By Maureen Gilmer, IU Health senior journalist, email@example.com
What a difference a year makes.
Last year at this time, Charlie Lane was in the hospital, preparing to receive yet another chemo treatment for medulloblastoma, a brain cancer common in children.
His hair was gone, but his spirit was strong. It was the same spirit that carried the 3-year-old through 10 months of tests, surgeries, chemo and stem cell transplants at Riley Hospital for Children.
He spent his birthday and holidays in the hospital, but he came home in time for Christmas.
Today, that little boy is 4 years old, with a full head of hair and a mischievous grin.
“He’s had three haircuts already,” his mom said. “It’s coming in strong.”
He is back in his comfort zone now, playing in the living room of the Indianapolis home he shares with his parents, Pat and Kate; two sisters, Sadie and Mary Grace; and his big, beautiful service dog, Princess.
“That’s my Princess,” Charlie says, as he points to the 80-pound Rhodesian ridgeback sitting like royalty on the sofa. His parents got him the dog from a nonprofit called Merlin’s KIDS in August of 2018, six months into his battle with cancer.
“We tried to find any resource to help him,” Kate said. “She brought him comfort, and she’s very much a companion to him and all of us.”
Princess wears a service vest when she is working, including during trips to Riley, but when she’s off the clock she is just another beloved member of the family.
HAPPY TO BE HOME
There’s a fire in the fireplace on this crisp autumn day, and the girls are in school, so it’s a cozy morning for Charlie and his mom to chat with visitors.
Charlie is back in preschool three times a week, making up for lost time spent in the hospital. He does physical therapy weekly at Children’s TherAplay in Carmel, which offers horseback riding as a form of therapy.
A lover of music, he also enjoys music therapy sessions twice a month. In fact, music was a big motivator in his recovery while hospitalized.
One side effect of the chemo he received is hearing loss, his mom said, so he is being fitted for hearing aids. He talks – a lot – but his speech is sometimes difficult for those outside his family to understand. He might need speech therapy down the road, Kate said.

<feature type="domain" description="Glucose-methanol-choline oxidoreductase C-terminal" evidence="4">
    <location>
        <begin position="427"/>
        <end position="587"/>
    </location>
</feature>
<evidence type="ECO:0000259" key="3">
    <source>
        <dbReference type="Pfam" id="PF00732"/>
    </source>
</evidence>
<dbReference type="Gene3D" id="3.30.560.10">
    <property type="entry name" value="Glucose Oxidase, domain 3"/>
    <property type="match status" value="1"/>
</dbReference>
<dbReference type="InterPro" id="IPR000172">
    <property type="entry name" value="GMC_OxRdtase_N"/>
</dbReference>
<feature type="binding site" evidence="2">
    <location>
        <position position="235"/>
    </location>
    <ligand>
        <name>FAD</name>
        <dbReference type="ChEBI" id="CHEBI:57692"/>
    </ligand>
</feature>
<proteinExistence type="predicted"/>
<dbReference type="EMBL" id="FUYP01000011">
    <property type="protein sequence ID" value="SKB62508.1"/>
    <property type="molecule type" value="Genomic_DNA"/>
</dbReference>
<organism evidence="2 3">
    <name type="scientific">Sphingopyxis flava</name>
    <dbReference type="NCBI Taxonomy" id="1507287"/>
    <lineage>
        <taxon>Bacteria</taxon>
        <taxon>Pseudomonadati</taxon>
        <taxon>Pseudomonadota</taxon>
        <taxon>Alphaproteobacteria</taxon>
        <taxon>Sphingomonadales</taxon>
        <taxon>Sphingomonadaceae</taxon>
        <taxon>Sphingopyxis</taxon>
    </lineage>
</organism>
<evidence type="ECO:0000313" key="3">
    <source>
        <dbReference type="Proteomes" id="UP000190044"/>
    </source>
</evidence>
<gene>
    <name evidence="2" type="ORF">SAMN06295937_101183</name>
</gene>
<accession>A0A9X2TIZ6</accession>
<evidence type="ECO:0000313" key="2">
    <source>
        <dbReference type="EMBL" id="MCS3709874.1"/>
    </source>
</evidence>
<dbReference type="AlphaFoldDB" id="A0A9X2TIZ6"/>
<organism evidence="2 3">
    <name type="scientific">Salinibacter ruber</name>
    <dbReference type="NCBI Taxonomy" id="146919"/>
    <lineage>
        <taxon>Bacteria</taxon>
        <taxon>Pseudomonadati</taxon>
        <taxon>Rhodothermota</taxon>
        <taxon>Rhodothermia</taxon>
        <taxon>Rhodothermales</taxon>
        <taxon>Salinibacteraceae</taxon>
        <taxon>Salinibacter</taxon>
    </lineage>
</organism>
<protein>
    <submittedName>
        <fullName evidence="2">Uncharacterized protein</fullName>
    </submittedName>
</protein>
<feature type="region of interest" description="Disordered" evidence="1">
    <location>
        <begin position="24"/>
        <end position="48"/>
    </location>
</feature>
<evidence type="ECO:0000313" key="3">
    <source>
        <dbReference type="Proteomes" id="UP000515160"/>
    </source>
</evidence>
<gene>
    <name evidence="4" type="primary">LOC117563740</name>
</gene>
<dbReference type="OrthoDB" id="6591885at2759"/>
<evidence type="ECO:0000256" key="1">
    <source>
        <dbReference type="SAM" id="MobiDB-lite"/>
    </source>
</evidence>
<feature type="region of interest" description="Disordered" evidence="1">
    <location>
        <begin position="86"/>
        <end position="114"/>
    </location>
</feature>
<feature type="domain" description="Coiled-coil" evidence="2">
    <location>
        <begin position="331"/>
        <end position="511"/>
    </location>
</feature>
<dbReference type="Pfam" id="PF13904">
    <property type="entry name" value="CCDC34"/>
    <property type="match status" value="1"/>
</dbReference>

“Chemotherapy is a wonderful thing, but it comes with a lot of toxic side effects that he’ll deal with for the rest of his life,” she added. “But we’re grateful for it because it saved his life.”
Charlie is a happy guy who still loves Mickey Mouse, Paw Patrol and PJ Masks. He and his entire family just returned from his Make-A-Wish trip to Disneyworld, where he got to see his favorite character.
“I went to see Mickey,” he booms in a deep voice. Asked if he saw Goofy and Pluto, he nods and says, “Pluto doesn’t talk, he barks!”
While at Disney in October, Charlie dressed up as Woody from “Toy Story” for the amusement park’s Halloween party.
It was a joyous time for Charlie’s extended family.
“The best part of Disney was everyone being together,” Kate said. “Everyone chipped in during treatment, so for everyone to be there and to get to see him in that moment and be there celebrating was really nice.”
Charlie was discharged from Riley on Dec. 16 of last year, but he returns regularly for clinic visits. He gets MRIs of his brain and spine every three months. On Oct. 16, the MRI showed no evidence of disease. Doctors closely monitor his blood work and his immune system, and he recently was able to get immunizations again.
“We’re at Riley a lot still, but we’re not living there, so we’ll take it,” his mom said.
Charlie had a G-tube for nutrition initially, and it took a while for him to overcome an aversion to chewing and swallowing, but now he’s able to eat by mouth without feeling nauseous.
His favorite thing is chocolate milk, Kate said. As if on cue, Charlie clamors for a cup of chocolate milk.
“The biggest transition from life in the hospital is not giving Charlie everything he wants, but he still wins a lot,” she said with a laugh.
Pretty much all of 2018 was a blur to Kate and Pat and their extended family.
“It was traumatizing, it was devastating, especially at the beginning,” Kate said.
What helped them cope was their support system – known as Charlie’s Angels – who walked beside them during the journey, cooking meals, holding fundraisers, babysitting and praying.
Still, some days she wakes up and wonders if it all really happened because it feels surreal. Other days, she thinks about it all day.
“We appreciate the normal everyday things that were taken away from us for a while. There’s still that anxiety and fear of it coming back and having to do this all over again. But we focus on how well he’s doing. It relieves the anxiety.”
And today, Charlie is doing very well indeed.
“He is full of energy and life. He’s our little miracle.”
Photos submitted and by Mike Dickbernd, IU Health visual journalist, firstname.lastname@example.org